Moult of overwintering Wood Warblers Phylloscopus sibilatrix in an annual-cycle perspective

Jarrett, C., Powell, L. L., Claire, T. T. R., Tchoumbou, M. and Helm, B. (2021) Moult of overwintering Wood Warblers Phylloscopus sibilatrix in an annual-cycle perspective. Journal of Ornithology, 162(3), pp. 645-653. (doi: 10.1007/s10336-021-01859-z)

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Abstract

Wood Warblers, an Afro-Palearctic migrant species, are declining steadily in Europe likely due to mortality outside their breeding grounds. However, little is known about their overwintering, and records about the sensitive life-cycle stage of moult in Africa are practically absent. To fill this gap, we report on moult of Wood Warblers captured over two winters (January–February) in 2019–2020 in Cameroon. We caught 14 individuals, of which 12 were monitored for flight feather moult. All inspected individuals showed advanced stages of flight feather renewal. Despite low sample sizes, Underhill-Zucchini moult models aptly explained variation in primary and secondary moult (R2 = 0.61). Estimated moult onset date was 26 December, completion date was 25 February, and moult duration was 61 days. These findings fit well with experimental data on the annual cycle and the timing of recently published migration tracks of Wood Warblers. Jointly, the data suggest that moult timing is set by an internal programme, which enables Wood Warblers to organise their multi-stage migration such that they reach suitable moulting habitat in time, and can depart in time with a fresh plumage for the breeding grounds. In our study, moult occurred during the peak of the dry season, which in Cameroon nonetheless shows high relative humidity. During our mist-netting on 28 cocoa plantations of varying shade cover, Wood Warblers were caught on 6 farms whose canopies were comparatively open. These data suggest that the birds encounter in Cameroon relatively stable climatic conditions for moult, and do not measurably prefer closed-canopy forests. Our findings are important, because successful moult increases survival prospects and because moult needs to be safely embedded in a migratory life cycle. Hence, information on moult timing and location is essential for identifying year-round vulnerabilities of Wood Warblers.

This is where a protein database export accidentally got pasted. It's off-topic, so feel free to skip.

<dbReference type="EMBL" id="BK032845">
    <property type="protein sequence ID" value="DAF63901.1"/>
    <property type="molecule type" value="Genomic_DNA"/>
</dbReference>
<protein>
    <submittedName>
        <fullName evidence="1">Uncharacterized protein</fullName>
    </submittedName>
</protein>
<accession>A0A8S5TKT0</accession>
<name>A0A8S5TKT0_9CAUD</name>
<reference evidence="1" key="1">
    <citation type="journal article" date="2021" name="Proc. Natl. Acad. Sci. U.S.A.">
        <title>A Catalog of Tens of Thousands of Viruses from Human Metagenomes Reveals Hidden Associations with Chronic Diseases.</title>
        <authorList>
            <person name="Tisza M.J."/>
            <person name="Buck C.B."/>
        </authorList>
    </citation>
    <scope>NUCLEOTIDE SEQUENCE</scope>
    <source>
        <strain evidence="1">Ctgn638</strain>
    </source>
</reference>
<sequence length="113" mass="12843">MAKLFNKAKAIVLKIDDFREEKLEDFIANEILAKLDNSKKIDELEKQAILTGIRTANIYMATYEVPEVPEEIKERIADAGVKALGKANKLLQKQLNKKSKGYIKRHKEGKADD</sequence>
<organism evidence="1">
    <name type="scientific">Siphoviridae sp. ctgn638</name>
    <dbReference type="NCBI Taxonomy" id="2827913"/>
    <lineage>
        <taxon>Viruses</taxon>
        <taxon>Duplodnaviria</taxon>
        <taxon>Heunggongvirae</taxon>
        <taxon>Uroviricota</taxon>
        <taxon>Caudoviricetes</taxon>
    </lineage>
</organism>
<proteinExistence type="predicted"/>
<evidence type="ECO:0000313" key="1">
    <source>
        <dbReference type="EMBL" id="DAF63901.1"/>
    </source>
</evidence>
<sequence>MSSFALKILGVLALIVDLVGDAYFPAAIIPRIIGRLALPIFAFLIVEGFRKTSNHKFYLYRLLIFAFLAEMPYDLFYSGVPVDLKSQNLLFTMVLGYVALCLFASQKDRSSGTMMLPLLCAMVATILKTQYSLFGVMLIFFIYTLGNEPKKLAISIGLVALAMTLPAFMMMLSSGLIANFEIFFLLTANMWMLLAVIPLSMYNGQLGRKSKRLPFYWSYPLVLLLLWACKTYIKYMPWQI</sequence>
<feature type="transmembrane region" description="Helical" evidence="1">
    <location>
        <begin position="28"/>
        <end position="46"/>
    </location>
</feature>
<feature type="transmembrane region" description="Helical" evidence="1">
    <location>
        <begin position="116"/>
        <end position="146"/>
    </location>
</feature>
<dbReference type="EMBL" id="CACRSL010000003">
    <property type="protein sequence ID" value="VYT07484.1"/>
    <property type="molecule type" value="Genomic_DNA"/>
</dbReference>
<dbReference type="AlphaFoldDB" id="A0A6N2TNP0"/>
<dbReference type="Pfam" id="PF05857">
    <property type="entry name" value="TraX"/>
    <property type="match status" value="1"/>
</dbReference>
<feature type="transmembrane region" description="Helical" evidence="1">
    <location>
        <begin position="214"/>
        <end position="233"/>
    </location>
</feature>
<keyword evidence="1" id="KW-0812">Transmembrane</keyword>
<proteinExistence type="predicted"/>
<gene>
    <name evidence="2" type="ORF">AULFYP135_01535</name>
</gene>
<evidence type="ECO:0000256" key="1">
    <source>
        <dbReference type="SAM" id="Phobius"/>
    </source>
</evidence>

Item Type:Articles
Additional Information:This work was funded through a Carnegie Trust scholarship (Grant number: PHD007711) to CJ, and a Global Challenges Research Fund grant and a Marie Curie Fellowship to LP.
Status:Published
Refereed:Yes
Glasgow Author(s) Enlighten ID:Powell, Dr Luke and Jarrett, Ms Crinan and Helm, Dr Barbara
Authors: Jarrett, C., Powell, L. L., Claire, T. T. R., Tchoumbou, M., and Helm, B.
College/School:College of Medical Veterinary and Life Sciences > Institute of Biodiversity Animal Health and Comparative Medicine
Journal Name:Journal of Ornithology
Publisher:Springer
ISSN:2193-7192
ISSN (Online):2193-7206
Published Online:15 February 2021
Copyright Holders:Copyright © 2021 The Authors
First Published:First published in Journal of Ornithology 162(3): 645-653
Publisher Policy:Reproduced under a Creative Commons license

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